Either as a spur or a hindrance to structured finance, regulations remain the dominant theme of our industry (and, by extension this magazine) in 2014.
For our cover story on the securitization of trade finance — an asset class quite literally the size of the globe — Felipe Ossa examines how regulations, notably Basel III, are leading banks to consider issuing deals backed by these assets on either a funded or synthetic basis. The deals Lighthouse and Trade MAPS last year brought more attention to trade finance than it’s gotten in a while. There’s more to come.
CLOs are also facing regulations, which many players criticize as too punitive.
Reporting from IMN’s 3rd Annual Conference on CLOs and Leveraged Loans in New York, Glen Festa explores the ongoing battle over the Volcker Rule and when it takes effect for CLO holdings. In addition, in an Observation, NCI Building Systems CEO Norm Chambers argues that suffocating CLOs with rules will only end up squeezing funding for the corporate sector, particularly small and medium-sized companies. All the same, Festa found at the conference that demand for CLO’s at least for now remains robust.
Also on the regulatory front, John Hintze writes about the uncertain effects that new rules based on borrowers’ ability to pay will have on mortgage securitization.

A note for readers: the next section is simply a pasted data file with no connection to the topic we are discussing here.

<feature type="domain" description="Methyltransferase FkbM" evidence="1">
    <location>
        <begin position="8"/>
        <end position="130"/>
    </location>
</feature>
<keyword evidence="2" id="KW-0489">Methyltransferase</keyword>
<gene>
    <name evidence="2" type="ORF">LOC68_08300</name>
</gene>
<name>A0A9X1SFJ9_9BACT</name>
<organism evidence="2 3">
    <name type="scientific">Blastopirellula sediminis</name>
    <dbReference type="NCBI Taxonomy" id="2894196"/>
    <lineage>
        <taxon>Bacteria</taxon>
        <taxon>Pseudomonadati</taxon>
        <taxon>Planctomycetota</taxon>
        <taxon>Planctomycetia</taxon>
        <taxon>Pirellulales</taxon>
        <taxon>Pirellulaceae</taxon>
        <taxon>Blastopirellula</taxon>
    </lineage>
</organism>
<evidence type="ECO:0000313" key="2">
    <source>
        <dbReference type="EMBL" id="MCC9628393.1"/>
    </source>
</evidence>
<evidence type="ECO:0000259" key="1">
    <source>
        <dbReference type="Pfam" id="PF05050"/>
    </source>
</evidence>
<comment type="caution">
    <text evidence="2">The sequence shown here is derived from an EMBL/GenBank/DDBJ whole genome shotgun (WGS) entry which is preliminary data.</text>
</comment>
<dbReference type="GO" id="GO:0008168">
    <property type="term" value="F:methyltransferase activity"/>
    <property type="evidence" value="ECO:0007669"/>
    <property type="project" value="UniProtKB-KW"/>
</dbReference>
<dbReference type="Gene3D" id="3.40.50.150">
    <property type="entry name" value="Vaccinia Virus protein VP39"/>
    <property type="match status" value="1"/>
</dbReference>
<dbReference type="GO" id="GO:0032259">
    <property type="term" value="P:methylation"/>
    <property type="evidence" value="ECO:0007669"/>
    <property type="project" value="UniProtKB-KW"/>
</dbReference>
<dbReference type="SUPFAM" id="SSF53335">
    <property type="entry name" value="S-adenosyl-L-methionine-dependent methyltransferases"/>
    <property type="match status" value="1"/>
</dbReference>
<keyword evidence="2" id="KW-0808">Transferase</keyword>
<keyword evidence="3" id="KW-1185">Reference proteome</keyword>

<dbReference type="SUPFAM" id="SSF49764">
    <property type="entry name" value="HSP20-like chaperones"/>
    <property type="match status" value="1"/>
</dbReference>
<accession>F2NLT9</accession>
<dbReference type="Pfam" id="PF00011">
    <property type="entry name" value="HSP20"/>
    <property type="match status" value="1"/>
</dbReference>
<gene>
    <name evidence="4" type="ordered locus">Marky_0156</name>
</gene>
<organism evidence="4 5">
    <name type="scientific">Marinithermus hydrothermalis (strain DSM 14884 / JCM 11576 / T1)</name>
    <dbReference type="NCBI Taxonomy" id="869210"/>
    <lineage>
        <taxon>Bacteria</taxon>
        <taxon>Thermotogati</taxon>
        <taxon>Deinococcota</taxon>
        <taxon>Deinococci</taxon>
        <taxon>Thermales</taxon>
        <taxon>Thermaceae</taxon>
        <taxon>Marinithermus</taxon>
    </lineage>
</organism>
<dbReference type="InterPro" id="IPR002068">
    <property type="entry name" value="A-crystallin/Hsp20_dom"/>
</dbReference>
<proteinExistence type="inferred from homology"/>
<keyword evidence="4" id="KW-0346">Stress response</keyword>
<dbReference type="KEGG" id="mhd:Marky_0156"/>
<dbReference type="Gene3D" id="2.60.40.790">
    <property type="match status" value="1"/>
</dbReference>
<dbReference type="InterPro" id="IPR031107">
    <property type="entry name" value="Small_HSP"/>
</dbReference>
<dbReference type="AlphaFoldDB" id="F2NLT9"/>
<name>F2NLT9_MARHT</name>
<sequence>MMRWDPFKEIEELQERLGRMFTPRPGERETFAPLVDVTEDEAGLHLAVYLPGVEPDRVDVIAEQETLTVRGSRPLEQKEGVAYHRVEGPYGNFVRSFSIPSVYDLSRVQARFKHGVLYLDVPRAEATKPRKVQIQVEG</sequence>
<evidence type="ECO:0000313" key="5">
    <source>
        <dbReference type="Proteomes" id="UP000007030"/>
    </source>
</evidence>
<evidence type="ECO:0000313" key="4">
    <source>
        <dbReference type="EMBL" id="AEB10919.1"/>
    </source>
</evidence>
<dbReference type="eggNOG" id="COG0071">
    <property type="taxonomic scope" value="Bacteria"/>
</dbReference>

Regulations are also being reconsidered, at least in Europe, where there appears to be growing acceptance among banking authorities that securitization is vital to restarting the economy there by making it cheaper for small and medium companies to borrow.
But not everything’s about regulation.
REO-to-Rental is making noise with the second deal in the sector coming out last month. Nora Colomer examines why it priced wider than the debut deal, while Felipe looks into one of the claims made by the sector’s critics: that it could destabilize home prices in the future.
Felipe also writes about the most voluminous asset class from Turkey, diversified payment rights, and finds that in the post-crisis era not only is this sector doing well, originators are getting deals with less help than ever from foreign participants, be they insurers or arrangers.